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The Islandman

The Hidden Life of Tomás O’Crohan


Irene Lucchitti

This book concerns Tomás O’Crohan of the Blasket Islands and offers a radical reinterpretation of this iconic Irish figure and his place in Gaelic literature. It examines the politics of Irish culture that turned O’Crohan into «The Islandman» and harnessed his texts to the national political project, presenting him as an instinctual, natural hero and a naïve, almost unwilling writer, and his texts as artefacts of unselfconscious, unmediated linguistic and ethnographic authenticity. The author demonstrates that such misleading claims, never properly scrutinised before this study, have been to the detriment of the author’s literary reputation and that they have obscured the deeply personal and highly idiosyncratic purpose and nature of his writing.
At the core of the book is a recognition that what O’Crohan wrote was not primarily a history, nor an ethnography, but an autobiography. The book demonstrates that the conventional reading of the texts, which privileges O’Crohan’s fisherman identity, has hidden from view the writer protagonist inscribed in the texts, subordinating his identity as a writer to his identity as a peasant. The author shows O’Crohan to have been a literary pioneer who negotiated the journey from oral tradition into literature as well as a modern, self-aware man of letters engaging deliberately and artistically with questions of mortality.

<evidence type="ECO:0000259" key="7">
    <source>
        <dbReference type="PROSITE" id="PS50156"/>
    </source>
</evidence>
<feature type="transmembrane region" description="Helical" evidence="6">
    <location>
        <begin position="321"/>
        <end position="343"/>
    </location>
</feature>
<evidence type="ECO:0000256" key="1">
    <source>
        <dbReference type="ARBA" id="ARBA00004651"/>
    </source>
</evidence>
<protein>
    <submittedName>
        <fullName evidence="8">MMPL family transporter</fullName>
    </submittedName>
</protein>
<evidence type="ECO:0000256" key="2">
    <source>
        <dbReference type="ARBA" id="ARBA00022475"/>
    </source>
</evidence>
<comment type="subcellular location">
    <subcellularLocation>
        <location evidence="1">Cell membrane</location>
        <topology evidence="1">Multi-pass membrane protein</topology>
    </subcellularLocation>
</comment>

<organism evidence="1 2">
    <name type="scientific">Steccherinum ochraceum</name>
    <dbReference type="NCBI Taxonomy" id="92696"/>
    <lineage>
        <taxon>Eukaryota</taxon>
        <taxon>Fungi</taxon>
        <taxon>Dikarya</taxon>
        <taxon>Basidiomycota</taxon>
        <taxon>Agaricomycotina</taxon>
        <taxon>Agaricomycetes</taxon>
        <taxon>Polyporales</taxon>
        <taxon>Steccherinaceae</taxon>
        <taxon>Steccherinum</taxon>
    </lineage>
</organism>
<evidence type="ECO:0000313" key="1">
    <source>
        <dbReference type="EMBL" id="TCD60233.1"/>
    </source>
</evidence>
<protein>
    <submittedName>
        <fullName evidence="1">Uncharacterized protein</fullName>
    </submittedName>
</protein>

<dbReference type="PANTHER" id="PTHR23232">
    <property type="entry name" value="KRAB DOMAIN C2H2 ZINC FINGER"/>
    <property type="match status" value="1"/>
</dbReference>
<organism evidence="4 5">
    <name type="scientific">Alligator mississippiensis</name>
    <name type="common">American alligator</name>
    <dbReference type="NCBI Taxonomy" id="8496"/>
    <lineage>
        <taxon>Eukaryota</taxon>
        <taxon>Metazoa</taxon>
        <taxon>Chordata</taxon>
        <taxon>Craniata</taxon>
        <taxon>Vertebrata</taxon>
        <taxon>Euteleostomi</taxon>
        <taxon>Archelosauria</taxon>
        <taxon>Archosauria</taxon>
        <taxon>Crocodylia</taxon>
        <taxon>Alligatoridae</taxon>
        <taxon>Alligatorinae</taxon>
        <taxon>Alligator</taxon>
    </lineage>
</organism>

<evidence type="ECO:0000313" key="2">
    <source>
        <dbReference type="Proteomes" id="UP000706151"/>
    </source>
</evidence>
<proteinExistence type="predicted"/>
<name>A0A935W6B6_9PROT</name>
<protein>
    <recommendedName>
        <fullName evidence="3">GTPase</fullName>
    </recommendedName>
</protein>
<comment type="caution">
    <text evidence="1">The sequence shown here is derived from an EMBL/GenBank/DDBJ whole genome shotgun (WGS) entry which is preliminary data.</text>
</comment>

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Conclusion “All that Seaboard a Silent Land”: Echoes of Voices Still 207


Conclusion “All that Seaboard a Silent Land”: Echoes of Voices Still In the course of my research, I have seen and heard Tomás’ autobiogra- phy referred to as both a masterpiece and a piece of minor literature. The ambivalence toward the text that is evident in these two views has its ori- gins and explanation in the politics of culture that I first encountered on my initial research trip some years ago. While, no doubt, many readers who acclaim the text as “masterpiece” do so in response to their own reading, it is likely that many others have been influenced to form such a view by the romantic framing narrative that has accompanied the text since its first publication. For such readers, the judgement of “masterpiece” might spring from the representation of The Islandman as the utterance of a heroic late survival of the old Irish nation or from the romantic representation of the author as a literary Rip Van Winkle who, prodded out of his slumber, suddenly wakened to write the story of his Island life just before it ended. Those who count Tomás’ autobiography as “minor literature” may also find the justification for their view outside his pages. At its most elementary, such a view might draw strength from the size and status of the tiny com- munity from which Tomás wrote. It might also reflect the once-prevalent view that “peasant writing” lacked the sophistication worthy of the name of literature. Or perhaps it derives...

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